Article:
Bottom line is that A employees are what seperate us from the competition, and there are too few available to overlook a potentially good one without gathering more information than descibed here.

     
  5. AvatarBR-549

    Interview with more than one person and more than one time. Anyone can be someone else for 30 minutes. An A person just might be what the B team needs provided they do not create such an atmosphere that the B team stops working with or for the new A player.

    Reading resumes is entertaining. If we each wrote one on ourselves, we would put in there what we like to see as we read them. But would it be the right “stuff” if read by others?

     
  6. AvatarMiles Free

    Surprised that your advice is to lead with her “Age,” certainly one of the most verboten topics in employment law. Are you thinking that bringing up the kryptonite topic of right away, somehow gives a contrarian advantage?

    As to the facts she claims, a more nuanced reading might be that issues she has identified during quoting has resulted in shorter cycle times and thus expanded capacity- which, when dollarized- do materialize as claimed.

    Sometimes the assumptions that need to be challenged are our own if we are to be Effective as Critical Thinkers.

    Great topic, and my experience with Cleveland Football provides years of testimony that an “A” player (quarterback) is worthless without a line of solid “B+” players to protect the pocket so they can do their thing.

     
  7. AvatarDerek

    I sometimes recruit for my company, and I’ve only had 1-2 people ever say ‘they are problem solvers’ – and for some reason, that response has always stuck with me. It all depends on the job task as to what we are looking for in a person.

     
  8. AvatarMike Richards

    I once discussed a salesman’s perfomance with my dad. After I finished my criticism, my dad asked the question: “If he was perfect, then why would he be working for you?” Indeed we hire people for their strengths and accept their weaknesses. Resumes only cover strengths. And only time will uncover the weaknesses.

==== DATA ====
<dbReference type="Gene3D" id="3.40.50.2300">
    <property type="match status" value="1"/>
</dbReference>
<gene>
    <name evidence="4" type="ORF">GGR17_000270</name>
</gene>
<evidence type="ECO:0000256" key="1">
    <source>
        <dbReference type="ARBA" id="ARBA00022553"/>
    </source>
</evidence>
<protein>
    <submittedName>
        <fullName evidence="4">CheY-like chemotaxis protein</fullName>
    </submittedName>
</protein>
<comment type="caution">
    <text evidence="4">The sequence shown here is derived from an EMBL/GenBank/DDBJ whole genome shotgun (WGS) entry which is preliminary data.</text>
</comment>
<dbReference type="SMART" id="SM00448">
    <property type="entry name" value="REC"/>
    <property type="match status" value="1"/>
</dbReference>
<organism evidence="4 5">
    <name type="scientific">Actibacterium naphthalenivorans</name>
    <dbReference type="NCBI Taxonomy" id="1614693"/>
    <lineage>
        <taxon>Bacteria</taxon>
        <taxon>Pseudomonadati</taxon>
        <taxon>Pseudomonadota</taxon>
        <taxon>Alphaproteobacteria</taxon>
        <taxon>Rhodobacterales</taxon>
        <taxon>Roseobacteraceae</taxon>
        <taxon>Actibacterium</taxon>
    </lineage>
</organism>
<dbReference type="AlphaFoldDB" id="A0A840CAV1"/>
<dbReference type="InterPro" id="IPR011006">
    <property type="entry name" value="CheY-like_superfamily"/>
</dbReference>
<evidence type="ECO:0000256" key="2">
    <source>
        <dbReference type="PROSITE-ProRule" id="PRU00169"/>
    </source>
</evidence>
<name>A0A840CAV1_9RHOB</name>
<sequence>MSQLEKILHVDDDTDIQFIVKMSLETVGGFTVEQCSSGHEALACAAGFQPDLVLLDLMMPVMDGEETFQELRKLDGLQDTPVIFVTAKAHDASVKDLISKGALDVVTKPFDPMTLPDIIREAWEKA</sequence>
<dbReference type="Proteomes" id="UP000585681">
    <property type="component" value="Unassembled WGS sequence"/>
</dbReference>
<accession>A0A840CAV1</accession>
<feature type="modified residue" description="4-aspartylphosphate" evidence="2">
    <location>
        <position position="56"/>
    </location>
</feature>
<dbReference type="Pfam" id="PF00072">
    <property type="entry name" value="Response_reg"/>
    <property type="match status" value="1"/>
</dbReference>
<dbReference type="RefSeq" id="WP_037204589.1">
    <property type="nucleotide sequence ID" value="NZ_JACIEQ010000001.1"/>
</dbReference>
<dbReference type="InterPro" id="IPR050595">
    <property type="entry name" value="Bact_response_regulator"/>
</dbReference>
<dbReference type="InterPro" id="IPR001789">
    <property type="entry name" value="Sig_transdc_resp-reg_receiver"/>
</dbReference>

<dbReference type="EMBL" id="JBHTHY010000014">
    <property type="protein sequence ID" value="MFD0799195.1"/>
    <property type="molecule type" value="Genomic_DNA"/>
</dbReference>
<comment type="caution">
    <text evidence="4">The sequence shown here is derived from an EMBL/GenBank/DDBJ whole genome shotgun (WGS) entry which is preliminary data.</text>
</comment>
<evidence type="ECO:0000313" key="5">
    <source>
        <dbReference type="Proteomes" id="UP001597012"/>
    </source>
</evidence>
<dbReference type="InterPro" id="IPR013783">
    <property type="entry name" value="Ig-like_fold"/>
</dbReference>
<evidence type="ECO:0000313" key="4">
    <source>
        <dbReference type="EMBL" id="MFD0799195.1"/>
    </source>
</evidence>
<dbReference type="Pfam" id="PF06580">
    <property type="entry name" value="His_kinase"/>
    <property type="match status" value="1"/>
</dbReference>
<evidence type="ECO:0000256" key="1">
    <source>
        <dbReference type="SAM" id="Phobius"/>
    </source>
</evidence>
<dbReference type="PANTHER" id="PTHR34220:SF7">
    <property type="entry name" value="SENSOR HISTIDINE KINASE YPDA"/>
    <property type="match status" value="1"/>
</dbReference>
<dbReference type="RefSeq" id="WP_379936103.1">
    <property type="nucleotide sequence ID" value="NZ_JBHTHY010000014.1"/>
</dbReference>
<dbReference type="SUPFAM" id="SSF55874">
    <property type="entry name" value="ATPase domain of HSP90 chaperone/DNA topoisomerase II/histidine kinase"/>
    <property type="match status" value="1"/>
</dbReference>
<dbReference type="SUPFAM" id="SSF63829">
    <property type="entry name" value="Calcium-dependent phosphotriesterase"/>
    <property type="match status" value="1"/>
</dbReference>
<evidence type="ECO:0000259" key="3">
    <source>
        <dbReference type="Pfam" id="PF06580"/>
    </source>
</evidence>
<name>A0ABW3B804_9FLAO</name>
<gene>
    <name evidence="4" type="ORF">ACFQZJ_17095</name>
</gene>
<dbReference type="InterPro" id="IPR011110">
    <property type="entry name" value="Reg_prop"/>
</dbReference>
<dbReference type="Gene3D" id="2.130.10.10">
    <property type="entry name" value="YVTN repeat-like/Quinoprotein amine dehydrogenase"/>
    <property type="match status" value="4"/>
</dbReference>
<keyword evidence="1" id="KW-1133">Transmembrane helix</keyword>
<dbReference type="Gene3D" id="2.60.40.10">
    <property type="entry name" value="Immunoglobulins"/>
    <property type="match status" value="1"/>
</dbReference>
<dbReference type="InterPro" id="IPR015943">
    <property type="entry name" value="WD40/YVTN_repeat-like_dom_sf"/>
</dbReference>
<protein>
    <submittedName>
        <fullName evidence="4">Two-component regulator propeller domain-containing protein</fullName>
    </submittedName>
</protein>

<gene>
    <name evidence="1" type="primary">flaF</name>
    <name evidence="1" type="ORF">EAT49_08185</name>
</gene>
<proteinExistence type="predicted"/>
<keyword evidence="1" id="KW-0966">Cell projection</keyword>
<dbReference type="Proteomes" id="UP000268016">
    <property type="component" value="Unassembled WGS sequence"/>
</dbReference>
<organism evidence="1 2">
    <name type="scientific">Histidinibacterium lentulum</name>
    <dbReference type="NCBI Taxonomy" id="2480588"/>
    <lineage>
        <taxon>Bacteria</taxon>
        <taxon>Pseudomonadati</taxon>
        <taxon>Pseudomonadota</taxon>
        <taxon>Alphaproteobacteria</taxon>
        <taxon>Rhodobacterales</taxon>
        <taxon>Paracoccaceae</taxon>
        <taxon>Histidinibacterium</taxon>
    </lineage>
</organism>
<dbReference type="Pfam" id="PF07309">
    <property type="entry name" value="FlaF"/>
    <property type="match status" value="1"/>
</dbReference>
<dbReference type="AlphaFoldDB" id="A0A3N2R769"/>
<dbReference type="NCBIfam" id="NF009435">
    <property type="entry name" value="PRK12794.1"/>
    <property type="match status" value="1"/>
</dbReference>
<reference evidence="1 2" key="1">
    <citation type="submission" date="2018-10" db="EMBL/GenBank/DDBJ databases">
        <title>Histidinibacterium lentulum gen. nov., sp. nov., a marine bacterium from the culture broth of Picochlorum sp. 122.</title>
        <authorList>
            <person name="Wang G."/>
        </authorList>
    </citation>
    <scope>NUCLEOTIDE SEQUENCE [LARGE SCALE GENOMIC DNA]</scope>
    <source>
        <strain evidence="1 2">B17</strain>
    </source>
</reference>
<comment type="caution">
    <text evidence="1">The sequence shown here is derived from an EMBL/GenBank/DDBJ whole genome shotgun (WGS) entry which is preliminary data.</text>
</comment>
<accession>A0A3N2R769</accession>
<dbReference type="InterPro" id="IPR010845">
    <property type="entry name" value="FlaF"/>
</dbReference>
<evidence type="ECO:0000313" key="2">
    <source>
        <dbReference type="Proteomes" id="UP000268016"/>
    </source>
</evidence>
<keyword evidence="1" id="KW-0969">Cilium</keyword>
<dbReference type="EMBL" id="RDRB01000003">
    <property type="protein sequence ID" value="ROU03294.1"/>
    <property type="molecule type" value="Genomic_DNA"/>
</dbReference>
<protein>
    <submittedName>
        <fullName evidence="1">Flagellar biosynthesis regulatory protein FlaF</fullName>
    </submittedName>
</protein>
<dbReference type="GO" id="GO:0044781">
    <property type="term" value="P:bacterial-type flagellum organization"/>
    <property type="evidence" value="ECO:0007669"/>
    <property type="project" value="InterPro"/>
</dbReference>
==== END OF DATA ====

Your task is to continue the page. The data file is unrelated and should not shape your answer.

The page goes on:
9. AvatarJim

    Interesting article. I can relate to both sides of this subject. I work in manufacturing purchasing and when I was “downsized” from my last position (who happens to be the primary compeditor of my current employer) I knew that I made substancial contributions and had the data to back it up. Namely actual cost savings in the 100’s of thousands of dollars per year but I decided not to put that on my resume as well as some education that was not relevant to the position. Like you mentioned it is too easy to be construed as inaccurate boasting. I left the “sell” to my previous employers who tried anything and everything to disuade my current employer from hiring me. I was hired immediately, “if they try that hard not to let us hire him there has to be a reason”. A couple years later one owner told me what was mentioned during the vetting process and followed up with “hiring you was the best decision we ever made even though sometimes you are a pain.” Hiring an A or B player isn’t as important as the synergy of the team as a result.

    Actions speak louder than words and word of mouth is very powerful.

     
  10. AvatarDavid

    I was out of work two years ago for about four months. I went on 15 different interviews to i found a company that want me and i want to work for them . I got ask some of the dumbness question. What is my favorite movie, If won a hundred million dollars what would i do with it (i dont think they like the answer wouldn’t work every again), What was my greatest failure at work (like i am going to a interviewer that), and my favorite when you where a kid what did you want to be when you grew up

     
  11. AvatarMerle Fiske

    BEfore I became a boss, I used to scoff at business magazines that said that management’s biggest worry was about their people. Then I became a boss and I saw what I had been missing. Finding, developing, retaining the right people is how Management adds value.

     
  12. AvatarDusty

    Sorry but i disagree. I would hire a person with verifiable statistics like hers than some lady begging for a job on youtube. Plus, how much does she stand to make once hiring managers know she is desperate. My guess is that she will make $10 an hour. Sadly hiring managers miss great candidates because they write them off because of one miner perceived infraction. Articles like this exist to make society into good little drones. I would rather hire someone that can think outside a cubical (BOX).